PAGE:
A study conducted by researchers from the UPF Culture and Socio-Ecological Dynamics research group (CaSEs) and the University of Leicester (UK) has provided a highly dynamic image surrounding the use and importance of hitherto unknown wild plant resources at the Neolithic site of Çatalhöyük (Anatolia, Turkey). The researchers carried out their work combining the analysis of microbotanical remains and use-wear traces in various stone implements recovered from the site, which in the past hosted one of mankind's first agricultural societies.
Çatalhöyük is a world heritage archaeological site located in Anatolia (Turkey), which was inhabited during the Neolithic, between 7,100 and 6,000 BC. This site has received worldwide attention due to its size and because it is one of the first urban centres with a high density of agglomerated dwellings, to which entry was gained through the roof and which contained elaborate wall paintings inside. The settlement was studied continuously for nearly three decades and provided a wealth of archaeobotanical remains (charred remains of plants) and a wide range of stone artefacts and tools used to process plant resources.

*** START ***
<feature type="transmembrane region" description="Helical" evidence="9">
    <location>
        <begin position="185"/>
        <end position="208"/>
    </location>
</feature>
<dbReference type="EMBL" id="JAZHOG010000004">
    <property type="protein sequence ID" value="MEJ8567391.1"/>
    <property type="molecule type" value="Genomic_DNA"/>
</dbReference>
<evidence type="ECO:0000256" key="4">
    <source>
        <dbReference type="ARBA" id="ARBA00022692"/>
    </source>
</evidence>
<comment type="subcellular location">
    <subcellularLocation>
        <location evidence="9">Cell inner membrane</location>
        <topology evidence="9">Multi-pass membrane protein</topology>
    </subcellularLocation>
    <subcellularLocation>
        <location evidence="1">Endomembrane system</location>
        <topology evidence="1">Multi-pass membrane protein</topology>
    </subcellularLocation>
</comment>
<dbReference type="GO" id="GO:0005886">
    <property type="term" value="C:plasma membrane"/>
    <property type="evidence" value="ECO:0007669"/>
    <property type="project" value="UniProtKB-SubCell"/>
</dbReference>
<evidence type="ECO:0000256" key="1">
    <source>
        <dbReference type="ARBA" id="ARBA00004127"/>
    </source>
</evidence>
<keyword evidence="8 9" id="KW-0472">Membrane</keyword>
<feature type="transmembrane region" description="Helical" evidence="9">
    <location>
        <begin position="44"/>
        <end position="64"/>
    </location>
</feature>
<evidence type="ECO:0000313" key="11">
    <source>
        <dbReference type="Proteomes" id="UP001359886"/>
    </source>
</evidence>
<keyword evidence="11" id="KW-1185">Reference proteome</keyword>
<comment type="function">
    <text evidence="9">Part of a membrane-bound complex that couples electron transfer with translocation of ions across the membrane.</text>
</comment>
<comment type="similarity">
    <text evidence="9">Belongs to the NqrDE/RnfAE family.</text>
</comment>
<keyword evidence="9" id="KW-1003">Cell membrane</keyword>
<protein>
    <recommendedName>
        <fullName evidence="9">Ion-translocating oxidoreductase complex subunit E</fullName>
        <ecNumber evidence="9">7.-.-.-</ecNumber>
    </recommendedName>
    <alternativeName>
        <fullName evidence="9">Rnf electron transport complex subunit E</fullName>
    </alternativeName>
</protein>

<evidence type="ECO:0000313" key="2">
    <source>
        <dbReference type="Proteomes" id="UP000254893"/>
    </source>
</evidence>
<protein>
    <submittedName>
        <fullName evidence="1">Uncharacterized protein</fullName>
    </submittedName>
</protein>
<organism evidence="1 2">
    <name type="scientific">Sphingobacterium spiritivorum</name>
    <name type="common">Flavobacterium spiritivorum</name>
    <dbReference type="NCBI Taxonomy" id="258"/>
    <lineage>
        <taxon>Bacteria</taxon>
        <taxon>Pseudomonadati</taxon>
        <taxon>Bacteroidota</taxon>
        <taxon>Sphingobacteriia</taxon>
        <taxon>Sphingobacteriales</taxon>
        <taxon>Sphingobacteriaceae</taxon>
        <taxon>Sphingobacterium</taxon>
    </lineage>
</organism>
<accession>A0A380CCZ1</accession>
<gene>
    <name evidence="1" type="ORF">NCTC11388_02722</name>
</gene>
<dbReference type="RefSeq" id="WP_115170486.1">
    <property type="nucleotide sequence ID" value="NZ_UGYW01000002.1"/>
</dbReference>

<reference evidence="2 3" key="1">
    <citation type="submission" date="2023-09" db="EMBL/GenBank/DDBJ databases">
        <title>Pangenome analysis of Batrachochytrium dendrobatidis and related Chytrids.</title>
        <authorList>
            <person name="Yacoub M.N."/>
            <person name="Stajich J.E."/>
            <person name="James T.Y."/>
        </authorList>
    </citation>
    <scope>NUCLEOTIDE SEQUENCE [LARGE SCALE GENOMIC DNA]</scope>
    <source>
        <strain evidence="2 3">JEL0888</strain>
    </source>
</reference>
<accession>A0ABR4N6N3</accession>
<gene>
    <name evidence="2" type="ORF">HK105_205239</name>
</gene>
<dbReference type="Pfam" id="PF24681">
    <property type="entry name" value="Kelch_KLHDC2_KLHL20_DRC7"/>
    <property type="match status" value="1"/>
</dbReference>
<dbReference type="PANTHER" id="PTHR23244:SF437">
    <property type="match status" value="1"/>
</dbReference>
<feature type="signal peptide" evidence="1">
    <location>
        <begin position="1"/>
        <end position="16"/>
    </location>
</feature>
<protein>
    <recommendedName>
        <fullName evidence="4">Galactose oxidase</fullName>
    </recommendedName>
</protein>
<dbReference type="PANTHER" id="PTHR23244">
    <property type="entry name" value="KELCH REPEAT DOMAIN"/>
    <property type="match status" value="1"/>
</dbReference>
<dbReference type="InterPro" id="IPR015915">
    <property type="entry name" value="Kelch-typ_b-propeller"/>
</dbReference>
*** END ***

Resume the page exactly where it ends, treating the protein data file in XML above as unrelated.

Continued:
Despite the extensive research conducted in the area, much of what is known about agricultural practices and the use of plant resources, both at Çatalhöyük and in many other archaeological settlements, is based on the study of charred remains. However, these remains occur causally, either when cooking food or due to accidental fire, which gives a limited image of the use of plant resources in the past.